State of the world is actually anything but chaotic
Amar Molinas
Amar Molinas

For typical freshmen entering college it’s probably difficult to remember a time when the U.S. was not considered the world’s only superpower. But this dynamic seems to be shifting and was probably always a bit of an anomaly.

The U.S. cold war competitor, the Soviet Union, collapsed in 1991, and Russia and the other former Soviet Republics spent decades picking up the pieces.

China, though it has grown rapidly for many years, has only reached its current status as the world’s second-largest economy within the last decade.

Two decades ago, the U.S. conducted the Gulf War successfully after Saddam Hussein invaded neighboring Kuwait in 1990. The U.S. economy and the global economy were relatively healthy.

For a while after the “War on Terror” began, and the invasions of Afghanistan and Iraq, the U.S. still seemed relatively strong, able to sustain two wars while maintaining economic growth.

Things look a lot different now.

With the global “Great Recession,” it became clear that the U.S. could not afford to keep funding two wars that had started to look a lot like the quagmire of the Vietnam War, or the Soviet war in Afghanistan, not the quick “shock and awe” campaigns that were originally intended.

Since the end of the withdrawal of U.S. troops from Iraq in 2011, the dynamics in the region have changed dramatically.

Instead of a stable Iraq held together by a democratic government, the instability in the region has spread.

The so-called “Islamic State” now controls large parts of Iraq and Syria, causing terror and the displacement of more than 11 million people in Syria alone.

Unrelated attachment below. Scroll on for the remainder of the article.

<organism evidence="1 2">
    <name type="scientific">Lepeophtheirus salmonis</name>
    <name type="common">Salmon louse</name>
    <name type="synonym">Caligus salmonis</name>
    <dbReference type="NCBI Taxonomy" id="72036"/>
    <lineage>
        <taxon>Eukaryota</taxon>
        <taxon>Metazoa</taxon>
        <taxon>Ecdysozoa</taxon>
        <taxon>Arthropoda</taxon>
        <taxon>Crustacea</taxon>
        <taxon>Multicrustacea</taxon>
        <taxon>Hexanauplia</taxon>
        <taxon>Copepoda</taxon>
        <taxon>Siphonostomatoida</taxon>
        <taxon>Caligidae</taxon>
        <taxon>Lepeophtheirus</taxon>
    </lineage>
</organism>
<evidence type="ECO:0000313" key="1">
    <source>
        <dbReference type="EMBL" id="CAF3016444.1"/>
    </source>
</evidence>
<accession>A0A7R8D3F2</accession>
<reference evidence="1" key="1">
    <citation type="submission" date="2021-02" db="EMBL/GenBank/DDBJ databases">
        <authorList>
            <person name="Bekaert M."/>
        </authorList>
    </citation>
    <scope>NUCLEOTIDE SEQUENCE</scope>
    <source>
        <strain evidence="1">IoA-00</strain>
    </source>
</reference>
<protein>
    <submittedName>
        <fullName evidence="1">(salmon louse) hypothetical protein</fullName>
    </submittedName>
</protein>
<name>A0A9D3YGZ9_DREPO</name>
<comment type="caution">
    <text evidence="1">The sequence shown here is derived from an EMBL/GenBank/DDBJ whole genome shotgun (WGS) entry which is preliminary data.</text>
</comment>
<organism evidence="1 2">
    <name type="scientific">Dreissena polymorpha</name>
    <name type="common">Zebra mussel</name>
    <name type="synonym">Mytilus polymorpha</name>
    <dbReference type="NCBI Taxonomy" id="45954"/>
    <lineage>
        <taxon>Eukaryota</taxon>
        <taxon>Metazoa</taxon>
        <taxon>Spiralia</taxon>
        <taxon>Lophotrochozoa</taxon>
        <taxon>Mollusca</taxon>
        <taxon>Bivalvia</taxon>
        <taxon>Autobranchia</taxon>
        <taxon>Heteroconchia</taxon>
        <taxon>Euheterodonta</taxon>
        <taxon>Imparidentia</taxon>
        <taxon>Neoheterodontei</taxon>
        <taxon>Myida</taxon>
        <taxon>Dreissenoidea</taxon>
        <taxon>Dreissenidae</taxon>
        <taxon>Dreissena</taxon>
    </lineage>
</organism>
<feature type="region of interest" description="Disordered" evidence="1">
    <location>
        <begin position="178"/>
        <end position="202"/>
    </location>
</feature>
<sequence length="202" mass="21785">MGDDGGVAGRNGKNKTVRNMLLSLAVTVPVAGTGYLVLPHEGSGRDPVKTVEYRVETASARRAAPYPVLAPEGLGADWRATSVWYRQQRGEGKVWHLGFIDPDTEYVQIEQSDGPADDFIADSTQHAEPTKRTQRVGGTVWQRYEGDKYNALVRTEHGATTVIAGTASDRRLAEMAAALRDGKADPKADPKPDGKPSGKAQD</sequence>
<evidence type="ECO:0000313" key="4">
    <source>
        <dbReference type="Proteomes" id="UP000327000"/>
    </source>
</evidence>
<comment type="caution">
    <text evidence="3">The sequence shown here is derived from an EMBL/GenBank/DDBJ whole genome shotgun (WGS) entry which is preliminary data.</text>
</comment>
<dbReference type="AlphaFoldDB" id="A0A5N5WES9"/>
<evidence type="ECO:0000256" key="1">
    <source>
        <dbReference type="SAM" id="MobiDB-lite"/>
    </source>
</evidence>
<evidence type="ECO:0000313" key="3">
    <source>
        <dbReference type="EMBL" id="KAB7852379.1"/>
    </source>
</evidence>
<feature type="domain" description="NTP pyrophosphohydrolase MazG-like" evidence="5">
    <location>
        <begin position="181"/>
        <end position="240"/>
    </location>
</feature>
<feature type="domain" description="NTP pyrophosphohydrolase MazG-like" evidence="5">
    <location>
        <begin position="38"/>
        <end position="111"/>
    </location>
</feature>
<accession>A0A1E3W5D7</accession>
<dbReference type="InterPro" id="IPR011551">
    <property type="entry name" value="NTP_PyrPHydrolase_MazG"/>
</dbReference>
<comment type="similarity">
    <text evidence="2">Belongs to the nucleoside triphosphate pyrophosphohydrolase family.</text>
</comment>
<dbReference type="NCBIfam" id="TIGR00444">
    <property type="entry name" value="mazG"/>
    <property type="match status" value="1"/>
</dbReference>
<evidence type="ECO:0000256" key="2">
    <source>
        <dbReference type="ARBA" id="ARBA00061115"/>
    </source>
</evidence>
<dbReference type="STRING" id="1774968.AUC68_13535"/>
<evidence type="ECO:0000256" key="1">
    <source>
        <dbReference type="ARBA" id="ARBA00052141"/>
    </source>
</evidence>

Millions of refugees have fled the country. Hundreds of thousands are flowing into Europe. The U.S. has done little more than call in a handful of air strikes to improve the situation.

The most striking thing is the way Russia and Iran, countries that often oppose the U.S., have been able to influence the situation. Both countries have moved troops into Syria to prop up the Syrian government of Bashar Al Assad and Russian planes are now bombing Syrian rebels supported by the U.S.

This is not the only example of countries pushing back against U.S. influence. China is building man-made islands in the South China Sea and building up its navy to lay claim to the area, and beginning to contest U.S. dominance in international waters.

Russia’s involvement in the recent Ukrainian conflict follows a similar pattern. Russia avoided a direct conflict with the U.S. and NATO by denying involvement in Ukraine even as it annexed parts of the country, and flew military jets over Sweden, a NATO member, in an obviously threatening gesture.

The point here is not that the U.S. is weak. With fewer troops in the field, it may actually be in a stronger position to deal with future conflicts. The point is that Russia, China, and other countries are in a position to increase their influence on world events. This may seem like a new trend, but it is really a return to a more normal state of international affairs.

Events like these probably seem distant from the lives of ordinary students in the U.S., but they can have global ramifications.

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